The 64th Session of the CND Explores Joint Solutions to Address the World Drug Problem

© UNODC

Vienna (Austria), 13 April 2021 — The 64th session of the Commission on Narcotic Drugs (CND) continued today, fostering solidarity, shared responsibility and international cooperation to improve health coverage, protect societies and recover better from the COVID-19 pandemic.   

Twenty-nine side events took place on the second day of the 64th session of the CND, highlighting the search for joint solutions in matters of drug control policy formulation and addressing the COVID-19 pandemic. The broad range of events covered topics such as cybersecurity, data, alternative development, health and international cooperation.

Among today's notable events, were the following:   

Family a Key Social Institution for Addressing Substance Abuse, Violence, Mental Health and Promote Sustainable Development: Lessons Learned From Parenting Under Stress, In Humanitarian Settings and in the Context of COVID-19 and Beyond

The side event was organized by the People’s Republic of Bangladesh in collaboration with the Permanent Mission of Japan and Sweden as well as the UNODC Prevention, Treatment and Rehabilitation Section and the Vienna NGO Committee on Drugs. It described the wonderful experience of Bangladesh in availing family skills (UNODC Family UNited) to families in Dhaka and (UNODC Strong Families) to Rohingya families in Cox Bazar (as a joint UNODC UNHCR collaboration). It also highlighted efforts in availing UNODC Strong Families to Afghan families and Philippine families in the remote regions of Palawan. A presentation on the impact of child custody loss on women who use drugs was also presented by the Vienna NGO Committee on Drugs. Primary caregivers are the primary protective shield around the lives of children and youth, particularly in situation of stress and conflict. Parenting supports a child’s adjustment beyond their own individual resilience. Families can play a supportive role in addressing substance use challenges. The aim of the event was to encourage Member States to capitalize on the value of the family in addressing such challenges, particularly when implementing interventions in line with UNODC WHO International Standards. Concrete examples showcasing transferability of knowledge, effectiveness and feasibility, as well as the value of implementation in the most challenging of circumstances. A special first feature screening of UNODC Strong Families implementation in Cox's Bazar region to support Rohingya families was also shared.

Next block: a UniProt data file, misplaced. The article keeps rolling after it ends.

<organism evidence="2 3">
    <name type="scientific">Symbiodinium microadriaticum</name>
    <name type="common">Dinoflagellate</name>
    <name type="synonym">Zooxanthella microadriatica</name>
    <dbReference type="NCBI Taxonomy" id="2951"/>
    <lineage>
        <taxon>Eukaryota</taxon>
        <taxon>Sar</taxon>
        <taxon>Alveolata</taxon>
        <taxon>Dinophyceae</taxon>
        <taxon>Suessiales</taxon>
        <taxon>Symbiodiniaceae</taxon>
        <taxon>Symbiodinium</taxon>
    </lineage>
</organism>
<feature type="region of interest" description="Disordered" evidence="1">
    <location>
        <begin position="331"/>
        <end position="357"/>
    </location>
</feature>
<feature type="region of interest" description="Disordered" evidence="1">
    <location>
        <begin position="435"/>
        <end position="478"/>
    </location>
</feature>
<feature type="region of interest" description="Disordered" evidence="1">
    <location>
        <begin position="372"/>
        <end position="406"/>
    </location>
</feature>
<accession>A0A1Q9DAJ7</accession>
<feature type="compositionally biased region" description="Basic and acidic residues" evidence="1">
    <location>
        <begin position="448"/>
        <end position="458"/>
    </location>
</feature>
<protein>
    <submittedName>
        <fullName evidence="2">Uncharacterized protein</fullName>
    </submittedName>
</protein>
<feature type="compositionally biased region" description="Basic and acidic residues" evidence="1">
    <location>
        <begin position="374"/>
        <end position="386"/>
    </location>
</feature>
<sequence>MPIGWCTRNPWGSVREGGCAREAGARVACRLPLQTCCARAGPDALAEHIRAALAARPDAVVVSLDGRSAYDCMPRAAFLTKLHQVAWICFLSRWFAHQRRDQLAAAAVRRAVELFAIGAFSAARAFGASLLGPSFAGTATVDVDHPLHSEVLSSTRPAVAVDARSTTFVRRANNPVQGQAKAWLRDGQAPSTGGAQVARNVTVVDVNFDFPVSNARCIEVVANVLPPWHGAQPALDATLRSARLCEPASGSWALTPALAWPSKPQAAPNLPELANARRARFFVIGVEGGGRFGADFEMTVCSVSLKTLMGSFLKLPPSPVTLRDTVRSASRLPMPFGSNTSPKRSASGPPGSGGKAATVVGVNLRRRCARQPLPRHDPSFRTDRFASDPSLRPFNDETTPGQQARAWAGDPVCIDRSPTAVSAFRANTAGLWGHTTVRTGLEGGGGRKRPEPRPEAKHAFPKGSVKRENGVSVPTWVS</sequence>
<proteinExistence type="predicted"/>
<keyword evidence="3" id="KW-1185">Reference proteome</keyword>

Strategic Importance of Real-Time Drug Data

The side event was organized by the UNODC Research and Trend Analysis Branch with the support of the Group of Friends of UNODC Research. As a global authority in the fields of drugs and crime, with its global reports, regional and thematic surveys and statistics considered high-quality contributions and valuable sources of knowledge, UNODC Research continues to provide timely and essential research output to inform policy-making processes in Member States and the organisation’s Governing bodies. Amid tightening global fiscal austerity as countries continue to battle the COVID-19 pandemic, ensuring an appropriate level and sustainable flow of funding for research may be challenging. However, by leveraging and building on existing data-sharing platforms, UNODC Research explained how it will be able to continue maximising efficiencies and ensure uninterrupted delivery of its important services to Member States via existing resources. H.E. Stephan Klement, Ambassador, European Union Delegation, delivered a statement during the event, reminding participants that, “Countries should stand ready to strengthen collaboration with other stakeholders in this field, including UNODC, by sharing real-time data to enable the development of more agile responses to drug threats.”

 

The CND convenes annually and is the foremost drug-policy making body in the United Nations (UN) system, responsible for monitoring the world drug situation, developing evidence-based strategies for drug control and recommending measures to address the world drug problem.